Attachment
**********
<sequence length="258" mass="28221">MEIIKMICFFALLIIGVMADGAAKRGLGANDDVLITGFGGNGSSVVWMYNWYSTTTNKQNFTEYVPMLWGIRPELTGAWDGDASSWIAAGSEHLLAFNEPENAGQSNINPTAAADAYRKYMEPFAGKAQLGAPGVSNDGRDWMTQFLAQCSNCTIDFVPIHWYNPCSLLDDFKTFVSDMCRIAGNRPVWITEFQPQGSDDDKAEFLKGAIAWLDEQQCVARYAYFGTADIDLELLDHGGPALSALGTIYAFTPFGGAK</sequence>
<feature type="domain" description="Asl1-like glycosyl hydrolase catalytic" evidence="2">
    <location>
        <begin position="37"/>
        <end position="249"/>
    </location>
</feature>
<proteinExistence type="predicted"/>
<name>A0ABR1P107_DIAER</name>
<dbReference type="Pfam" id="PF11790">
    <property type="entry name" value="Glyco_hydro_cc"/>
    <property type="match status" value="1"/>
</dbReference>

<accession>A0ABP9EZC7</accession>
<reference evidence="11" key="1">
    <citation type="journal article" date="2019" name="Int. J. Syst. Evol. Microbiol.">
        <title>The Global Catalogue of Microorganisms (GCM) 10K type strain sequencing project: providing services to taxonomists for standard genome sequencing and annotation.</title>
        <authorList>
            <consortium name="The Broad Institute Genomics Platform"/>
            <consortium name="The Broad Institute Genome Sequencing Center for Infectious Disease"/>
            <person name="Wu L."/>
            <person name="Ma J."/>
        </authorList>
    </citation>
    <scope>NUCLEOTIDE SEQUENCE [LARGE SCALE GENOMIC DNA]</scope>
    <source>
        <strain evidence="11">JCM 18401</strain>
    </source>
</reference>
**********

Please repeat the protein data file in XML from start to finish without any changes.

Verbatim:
<sequence length="258" mass="28221">MEIIKMICFFALLIIGVMADGAAKRGLGANDDVLITGFGGNGSSVVWMYNWYSTTTNKQNFTEYVPMLWGIRPELTGAWDGDASSWIAAGSEHLLAFNEPENAGQSNINPTAAADAYRKYMEPFAGKAQLGAPGVSNDGRDWMTQFLAQCSNCTIDFVPIHWYNPCSLLDDFKTFVSDMCRIAGNRPVWITEFQPQGSDDDKAEFLKGAIAWLDEQQCVARYAYFGTADIDLELLDHGGPALSALGTIYAFTPFGGAK</sequence>
<feature type="domain" description="Asl1-like glycosyl hydrolase catalytic" evidence="2">
    <location>
        <begin position="37"/>
        <end position="249"/>
    </location>
</feature>
<proteinExistence type="predicted"/>
<name>A0ABR1P107_DIAER</name>
<dbReference type="Pfam" id="PF11790">
    <property type="entry name" value="Glyco_hydro_cc"/>
    <property type="match status" value="1"/>
</dbReference>

<accession>A0ABP9EZC7</accession>
<reference evidence="11" key="1">
    <citation type="journal article" date="2019" name="Int. J. Syst. Evol. Microbiol.">
        <title>The Global Catalogue of Microorganisms (GCM) 10K type strain sequencing project: providing services to taxonomists for standard genome sequencing and annotation.</title>
        <authorList>
            <consortium name="The Broad Institute Genomics Platform"/>
            <consortium name="The Broad Institute Genome Sequencing Center for Infectious Disease"/>
            <person name="Wu L."/>
            <person name="Ma J."/>
        </authorList>
    </citation>
    <scope>NUCLEOTIDE SEQUENCE [LARGE SCALE GENOMIC DNA]</scope>
    <source>
        <strain evidence="11">JCM 18401</strain>
    </source>
</reference>